I changed into a fairly technical job where the design was as much problem solving, innovation, engineering, and manufacturng as it was the ideation and form end of the process. I became a “womb-to tomb” designer as the owner called me. I did the whole bit; ideation, concept justification prototyping, detail design, component design, tooling development, first article approvals, UL and othe regulatory listing, sourcing qualifications, intergration into manufacturing, market materials…you get the idea.

I’ve been through the whole thing and the good thing is… I know how to do it all. Most is really challenging, alot is really (really) boring, but it kicks butt seeing your product used all over the world, and knowing you really can really say you designed it. All of it.

The down side is… the ideation, sketching, and concept work becomes such a small part of the job. The bulk of the time is bringing the work to market. And you don’t get to develop as many products as you would like, because you spend so much time developing the concepts.

However, the experience you gain from doing all the facets makes you a valuable asset and gives you the ability to freelance almost any part of the process.

Plus, you can make a decent living doing it!

Overall, I’m really glad that I’m not just on the front end. The whole of the process is what I consider true design, though I know it’s not for everyone, and not everyone can be effective doing all aspects of the development process.

I am the only in-house designer at the company I work for, and consequently, wear a lot of hats. Unfortunately, we do not do a lot of ideation or refinement because of time constraints, but that is where it starts. I do concept sketches, CAD, communicate with manufacturers on a limited basis (other people get paid to do that exclusively), review prototypes and final production, work with engineering and product development teams, and even do some showroom construction and manual labor at market when needed. I end up ‘touching’ the furniture from beginning to end, which I like (slight control freak :wink: ) but it also allows me to make sure things are carried out as intended, something the company has not been able to do reliably in the past.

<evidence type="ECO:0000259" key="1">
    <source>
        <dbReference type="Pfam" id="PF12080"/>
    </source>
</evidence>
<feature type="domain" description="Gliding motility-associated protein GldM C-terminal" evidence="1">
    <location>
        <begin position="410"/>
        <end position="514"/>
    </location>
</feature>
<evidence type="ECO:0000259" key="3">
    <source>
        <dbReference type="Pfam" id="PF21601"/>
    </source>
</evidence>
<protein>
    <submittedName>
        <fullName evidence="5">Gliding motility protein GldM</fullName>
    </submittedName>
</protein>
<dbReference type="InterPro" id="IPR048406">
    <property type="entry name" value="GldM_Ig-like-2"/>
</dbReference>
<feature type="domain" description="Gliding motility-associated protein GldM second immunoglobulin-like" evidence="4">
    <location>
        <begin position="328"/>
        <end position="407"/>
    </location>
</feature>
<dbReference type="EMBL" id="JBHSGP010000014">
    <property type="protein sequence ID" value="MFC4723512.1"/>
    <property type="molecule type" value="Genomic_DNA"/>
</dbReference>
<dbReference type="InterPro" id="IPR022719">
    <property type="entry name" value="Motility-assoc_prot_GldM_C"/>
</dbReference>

Yes, great experience and the tons of cheap greedy shitty firms out there must love suckers like you “passionate” about doing it all.

There is another ancient profession that also strives hard to please everyone all the time. But it knows no economic downturns and usually brings in way more dough than i.d.

I would change “creating all” to “to help define all user-facing elements.”

that’s a good way of putting it, cg.

If the sonsumer can percieve, we should consider it, from the aesthetic, to the sound the wirr a hard drive makes, to a user interface, to the lining of a shoe.

Guest wrote:

Yes, great experience and the tons of cheap greedy shitty firms out there must love suckers like you “passionate” about doing it all.

There is another ancient profession that also strives hard to please everyone all the time. But it knows no economic downturns and usually brings in way more dough than i.d.

Is this a well grounded observation from which you are qualified to state, or just an off handed crass comment based on jealously?

Seriously, you make diversity of skills sound as though it were evil. What are you in this business for? Or are you even in the business? If a company can hire someone with expertise that covers a broad range of skills, isn’t that a prudent economic decision?

I’ve performed the role of industrial designer, engineer, manufacturing liason, marketing researcher, source inspector and qualifier, and a host of other functions. Most have been in a corporate environment with millions (now billions) in sales- not as you say, cheap greedy shitty firms.

I’ve been an owner in my company, have been part of its strategic growth and sale, and have been quite well compensated for this effort. My training is that of a designer, B.S. in Design (product), yet I have become so much more because of the “role” I played-that of learning the entire process instead of being just a facet of the process.

If taking advantage of my strengths makes me comparable to the oldest profession, so be it. I am proud of my accomplishments and the products I’ve developed. I’ve been doing it for decades, will continue to do it with the same “passion” as in the past, and can truly say its been very fulfilling.

Too bad you can’t get the same joy from your work. [/quote]

Acala - I am with you on this one. I have had the same type of experience at the same sizes of companys.